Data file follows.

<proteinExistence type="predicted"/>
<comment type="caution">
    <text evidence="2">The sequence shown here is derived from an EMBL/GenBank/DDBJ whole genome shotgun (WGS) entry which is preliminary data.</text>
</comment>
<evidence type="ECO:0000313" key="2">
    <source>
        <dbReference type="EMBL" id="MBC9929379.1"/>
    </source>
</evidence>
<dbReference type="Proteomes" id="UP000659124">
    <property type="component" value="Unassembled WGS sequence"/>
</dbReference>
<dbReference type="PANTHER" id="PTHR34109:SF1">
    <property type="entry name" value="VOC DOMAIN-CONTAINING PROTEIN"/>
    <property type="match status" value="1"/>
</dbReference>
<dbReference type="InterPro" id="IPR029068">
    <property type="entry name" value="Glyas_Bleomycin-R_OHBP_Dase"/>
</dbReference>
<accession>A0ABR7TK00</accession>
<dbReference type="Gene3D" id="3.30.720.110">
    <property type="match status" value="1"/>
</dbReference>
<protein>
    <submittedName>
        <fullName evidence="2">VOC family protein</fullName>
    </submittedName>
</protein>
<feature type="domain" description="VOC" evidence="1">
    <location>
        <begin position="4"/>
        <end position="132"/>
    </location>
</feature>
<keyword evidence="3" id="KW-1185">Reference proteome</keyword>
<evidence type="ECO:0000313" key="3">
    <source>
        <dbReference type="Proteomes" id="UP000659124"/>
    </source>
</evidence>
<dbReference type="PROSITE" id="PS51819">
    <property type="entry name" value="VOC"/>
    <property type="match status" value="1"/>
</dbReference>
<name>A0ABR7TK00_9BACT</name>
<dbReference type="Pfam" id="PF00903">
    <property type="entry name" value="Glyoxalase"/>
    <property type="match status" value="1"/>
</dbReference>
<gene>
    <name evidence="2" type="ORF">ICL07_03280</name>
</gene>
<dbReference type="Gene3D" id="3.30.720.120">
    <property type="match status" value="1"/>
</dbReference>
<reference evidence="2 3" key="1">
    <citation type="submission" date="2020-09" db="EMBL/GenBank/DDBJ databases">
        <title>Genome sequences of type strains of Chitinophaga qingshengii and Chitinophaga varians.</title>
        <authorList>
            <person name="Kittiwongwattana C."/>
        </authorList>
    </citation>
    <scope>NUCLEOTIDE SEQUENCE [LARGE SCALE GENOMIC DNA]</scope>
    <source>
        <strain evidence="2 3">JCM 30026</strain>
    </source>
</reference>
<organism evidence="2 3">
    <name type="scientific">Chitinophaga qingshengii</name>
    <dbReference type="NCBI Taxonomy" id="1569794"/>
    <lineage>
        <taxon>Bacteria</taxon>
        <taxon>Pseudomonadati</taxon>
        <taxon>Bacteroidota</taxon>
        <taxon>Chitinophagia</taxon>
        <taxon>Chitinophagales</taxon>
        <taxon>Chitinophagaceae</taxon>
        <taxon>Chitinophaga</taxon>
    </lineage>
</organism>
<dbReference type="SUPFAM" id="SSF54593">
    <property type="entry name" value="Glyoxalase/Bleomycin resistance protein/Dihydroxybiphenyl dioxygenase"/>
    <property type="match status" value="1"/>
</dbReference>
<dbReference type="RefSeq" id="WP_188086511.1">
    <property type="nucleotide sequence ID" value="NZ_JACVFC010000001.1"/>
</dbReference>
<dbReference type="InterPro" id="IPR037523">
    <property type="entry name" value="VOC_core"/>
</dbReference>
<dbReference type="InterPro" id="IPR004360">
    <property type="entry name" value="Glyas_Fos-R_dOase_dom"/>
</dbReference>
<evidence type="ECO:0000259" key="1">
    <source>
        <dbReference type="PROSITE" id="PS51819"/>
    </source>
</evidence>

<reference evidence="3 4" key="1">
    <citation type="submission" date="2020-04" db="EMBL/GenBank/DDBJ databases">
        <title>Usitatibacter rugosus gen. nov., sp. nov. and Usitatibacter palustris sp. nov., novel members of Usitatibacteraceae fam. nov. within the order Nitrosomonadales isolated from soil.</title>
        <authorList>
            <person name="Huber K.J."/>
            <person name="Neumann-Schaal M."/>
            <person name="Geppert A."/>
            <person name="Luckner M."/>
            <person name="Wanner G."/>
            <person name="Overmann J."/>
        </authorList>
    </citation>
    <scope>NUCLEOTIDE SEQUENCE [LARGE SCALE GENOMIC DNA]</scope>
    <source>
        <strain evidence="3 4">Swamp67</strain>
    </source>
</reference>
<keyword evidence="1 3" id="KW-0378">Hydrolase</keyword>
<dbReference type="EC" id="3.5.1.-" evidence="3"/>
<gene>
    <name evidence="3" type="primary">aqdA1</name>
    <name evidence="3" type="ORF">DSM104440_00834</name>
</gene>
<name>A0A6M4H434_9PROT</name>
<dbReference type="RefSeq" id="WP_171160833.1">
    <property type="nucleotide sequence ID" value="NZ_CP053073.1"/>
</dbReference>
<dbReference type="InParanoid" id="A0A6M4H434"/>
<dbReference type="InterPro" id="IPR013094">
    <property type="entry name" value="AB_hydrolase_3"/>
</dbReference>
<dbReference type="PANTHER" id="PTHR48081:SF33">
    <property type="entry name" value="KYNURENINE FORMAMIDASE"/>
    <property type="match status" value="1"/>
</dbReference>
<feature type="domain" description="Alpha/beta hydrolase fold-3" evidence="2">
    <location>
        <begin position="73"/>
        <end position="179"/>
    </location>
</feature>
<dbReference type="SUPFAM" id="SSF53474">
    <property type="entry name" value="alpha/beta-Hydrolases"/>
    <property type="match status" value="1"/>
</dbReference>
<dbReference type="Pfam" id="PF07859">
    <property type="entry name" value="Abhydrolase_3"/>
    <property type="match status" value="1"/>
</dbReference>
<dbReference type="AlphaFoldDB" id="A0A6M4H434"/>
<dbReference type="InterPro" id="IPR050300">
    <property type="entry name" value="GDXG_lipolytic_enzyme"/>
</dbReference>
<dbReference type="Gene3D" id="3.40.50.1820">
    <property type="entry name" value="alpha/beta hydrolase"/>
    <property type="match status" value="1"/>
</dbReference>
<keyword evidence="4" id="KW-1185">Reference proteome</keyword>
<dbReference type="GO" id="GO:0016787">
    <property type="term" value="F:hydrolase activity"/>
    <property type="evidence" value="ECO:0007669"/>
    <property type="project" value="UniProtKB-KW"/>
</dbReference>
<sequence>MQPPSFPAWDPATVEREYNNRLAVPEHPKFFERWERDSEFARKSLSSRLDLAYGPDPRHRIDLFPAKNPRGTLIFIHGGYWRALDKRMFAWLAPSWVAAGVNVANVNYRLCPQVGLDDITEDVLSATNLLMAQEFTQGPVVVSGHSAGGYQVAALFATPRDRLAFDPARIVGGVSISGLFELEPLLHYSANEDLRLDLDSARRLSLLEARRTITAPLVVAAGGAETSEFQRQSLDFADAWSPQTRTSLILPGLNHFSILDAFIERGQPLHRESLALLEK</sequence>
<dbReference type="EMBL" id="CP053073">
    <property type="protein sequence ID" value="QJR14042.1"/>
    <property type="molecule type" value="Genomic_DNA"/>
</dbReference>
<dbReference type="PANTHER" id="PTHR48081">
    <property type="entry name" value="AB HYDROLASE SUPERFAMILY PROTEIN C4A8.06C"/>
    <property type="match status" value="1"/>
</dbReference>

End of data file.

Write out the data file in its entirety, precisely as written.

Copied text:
<proteinExistence type="predicted"/>
<comment type="caution">
    <text evidence="2">The sequence shown here is derived from an EMBL/GenBank/DDBJ whole genome shotgun (WGS) entry which is preliminary data.</text>
</comment>
<evidence type="ECO:0000313" key="2">
    <source>
        <dbReference type="EMBL" id="MBC9929379.1"/>
    </source>
</evidence>
<dbReference type="Proteomes" id="UP000659124">
    <property type="component" value="Unassembled WGS sequence"/>
</dbReference>
<dbReference type="PANTHER" id="PTHR34109:SF1">
    <property type="entry name" value="VOC DOMAIN-CONTAINING PROTEIN"/>
    <property type="match status" value="1"/>
</dbReference>
<dbReference type="InterPro" id="IPR029068">
    <property type="entry name" value="Glyas_Bleomycin-R_OHBP_Dase"/>
</dbReference>
<accession>A0ABR7TK00</accession>
<dbReference type="Gene3D" id="3.30.720.110">
    <property type="match status" value="1"/>
</dbReference>
<protein>
    <submittedName>
        <fullName evidence="2">VOC family protein</fullName>
    </submittedName>
</protein>
<feature type="domain" description="VOC" evidence="1">
    <location>
        <begin position="4"/>
        <end position="132"/>
    </location>
</feature>
<keyword evidence="3" id="KW-1185">Reference proteome</keyword>
<evidence type="ECO:0000313" key="3">
    <source>
        <dbReference type="Proteomes" id="UP000659124"/>
    </source>
</evidence>
<dbReference type="PROSITE" id="PS51819">
    <property type="entry name" value="VOC"/>
    <property type="match status" value="1"/>
</dbReference>
<name>A0ABR7TK00_9BACT</name>
<dbReference type="Pfam" id="PF00903">
    <property type="entry name" value="Glyoxalase"/>
    <property type="match status" value="1"/>
</dbReference>
<gene>
    <name evidence="2" type="ORF">ICL07_03280</name>
</gene>
<dbReference type="Gene3D" id="3.30.720.120">
    <property type="match status" value="1"/>
</dbReference>
<reference evidence="2 3" key="1">
    <citation type="submission" date="2020-09" db="EMBL/GenBank/DDBJ databases">
        <title>Genome sequences of type strains of Chitinophaga qingshengii and Chitinophaga varians.</title>
        <authorList>
            <person name="Kittiwongwattana C."/>
        </authorList>
    </citation>
    <scope>NUCLEOTIDE SEQUENCE [LARGE SCALE GENOMIC DNA]</scope>
    <source>
        <strain evidence="2 3">JCM 30026</strain>
    </source>
</reference>
<organism evidence="2 3">
    <name type="scientific">Chitinophaga qingshengii</name>
    <dbReference type="NCBI Taxonomy" id="1569794"/>
    <lineage>
        <taxon>Bacteria</taxon>
        <taxon>Pseudomonadati</taxon>
        <taxon>Bacteroidota</taxon>
        <taxon>Chitinophagia</taxon>
        <taxon>Chitinophagales</taxon>
        <taxon>Chitinophagaceae</taxon>
        <taxon>Chitinophaga</taxon>
    </lineage>
</organism>
<dbReference type="SUPFAM" id="SSF54593">
    <property type="entry name" value="Glyoxalase/Bleomycin resistance protein/Dihydroxybiphenyl dioxygenase"/>
    <property type="match status" value="1"/>
</dbReference>
<dbReference type="RefSeq" id="WP_188086511.1">
    <property type="nucleotide sequence ID" value="NZ_JACVFC010000001.1"/>
</dbReference>
<dbReference type="InterPro" id="IPR037523">
    <property type="entry name" value="VOC_core"/>
</dbReference>
<dbReference type="InterPro" id="IPR004360">
    <property type="entry name" value="Glyas_Fos-R_dOase_dom"/>
</dbReference>
<evidence type="ECO:0000259" key="1">
    <source>
        <dbReference type="PROSITE" id="PS51819"/>
    </source>
</evidence>

<reference evidence="3 4" key="1">
    <citation type="submission" date="2020-04" db="EMBL/GenBank/DDBJ databases">
        <title>Usitatibacter rugosus gen. nov., sp. nov. and Usitatibacter palustris sp. nov., novel members of Usitatibacteraceae fam. nov. within the order Nitrosomonadales isolated from soil.</title>
        <authorList>
            <person name="Huber K.J."/>
            <person name="Neumann-Schaal M."/>
            <person name="Geppert A."/>
            <person name="Luckner M."/>
            <person name="Wanner G."/>
            <person name="Overmann J."/>
        </authorList>
    </citation>
    <scope>NUCLEOTIDE SEQUENCE [LARGE SCALE GENOMIC DNA]</scope>
    <source>
        <strain evidence="3 4">Swamp67</strain>
    </source>
</reference>
<keyword evidence="1 3" id="KW-0378">Hydrolase</keyword>
<dbReference type="EC" id="3.5.1.-" evidence="3"/>
<gene>
    <name evidence="3" type="primary">aqdA1</name>
    <name evidence="3" type="ORF">DSM104440_00834</name>
</gene>
<name>A0A6M4H434_9PROT</name>
<dbReference type="RefSeq" id="WP_171160833.1">
    <property type="nucleotide sequence ID" value="NZ_CP053073.1"/>
</dbReference>
<dbReference type="InParanoid" id="A0A6M4H434"/>
<dbReference type="InterPro" id="IPR013094">
    <property type="entry name" value="AB_hydrolase_3"/>
</dbReference>
<dbReference type="PANTHER" id="PTHR48081:SF33">
    <property type="entry name" value="KYNURENINE FORMAMIDASE"/>
    <property type="match status" value="1"/>
</dbReference>
<feature type="domain" description="Alpha/beta hydrolase fold-3" evidence="2">
    <location>
        <begin position="73"/>
        <end position="179"/>
    </location>
</feature>
<dbReference type="SUPFAM" id="SSF53474">
    <property type="entry name" value="alpha/beta-Hydrolases"/>
    <property type="match status" value="1"/>
</dbReference>
<dbReference type="Pfam" id="PF07859">
    <property type="entry name" value="Abhydrolase_3"/>
    <property type="match status" value="1"/>
</dbReference>
<dbReference type="AlphaFoldDB" id="A0A6M4H434"/>
<dbReference type="InterPro" id="IPR050300">
    <property type="entry name" value="GDXG_lipolytic_enzyme"/>
</dbReference>
<dbReference type="Gene3D" id="3.40.50.1820">
    <property type="entry name" value="alpha/beta hydrolase"/>
    <property type="match status" value="1"/>
</dbReference>
<keyword evidence="4" id="KW-1185">Reference proteome</keyword>
<dbReference type="GO" id="GO:0016787">
    <property type="term" value="F:hydrolase activity"/>
    <property type="evidence" value="ECO:0007669"/>
    <property type="project" value="UniProtKB-KW"/>
</dbReference>
<sequence>MQPPSFPAWDPATVEREYNNRLAVPEHPKFFERWERDSEFARKSLSSRLDLAYGPDPRHRIDLFPAKNPRGTLIFIHGGYWRALDKRMFAWLAPSWVAAGVNVANVNYRLCPQVGLDDITEDVLSATNLLMAQEFTQGPVVVSGHSAGGYQVAALFATPRDRLAFDPARIVGGVSISGLFELEPLLHYSANEDLRLDLDSARRLSLLEARRTITAPLVVAAGGAETSEFQRQSLDFADAWSPQTRTSLILPGLNHFSILDAFIERGQPLHRESLALLEK</sequence>
<dbReference type="EMBL" id="CP053073">
    <property type="protein sequence ID" value="QJR14042.1"/>
    <property type="molecule type" value="Genomic_DNA"/>
</dbReference>
<dbReference type="PANTHER" id="PTHR48081">
    <property type="entry name" value="AB HYDROLASE SUPERFAMILY PROTEIN C4A8.06C"/>
    <property type="match status" value="1"/>
</dbReference>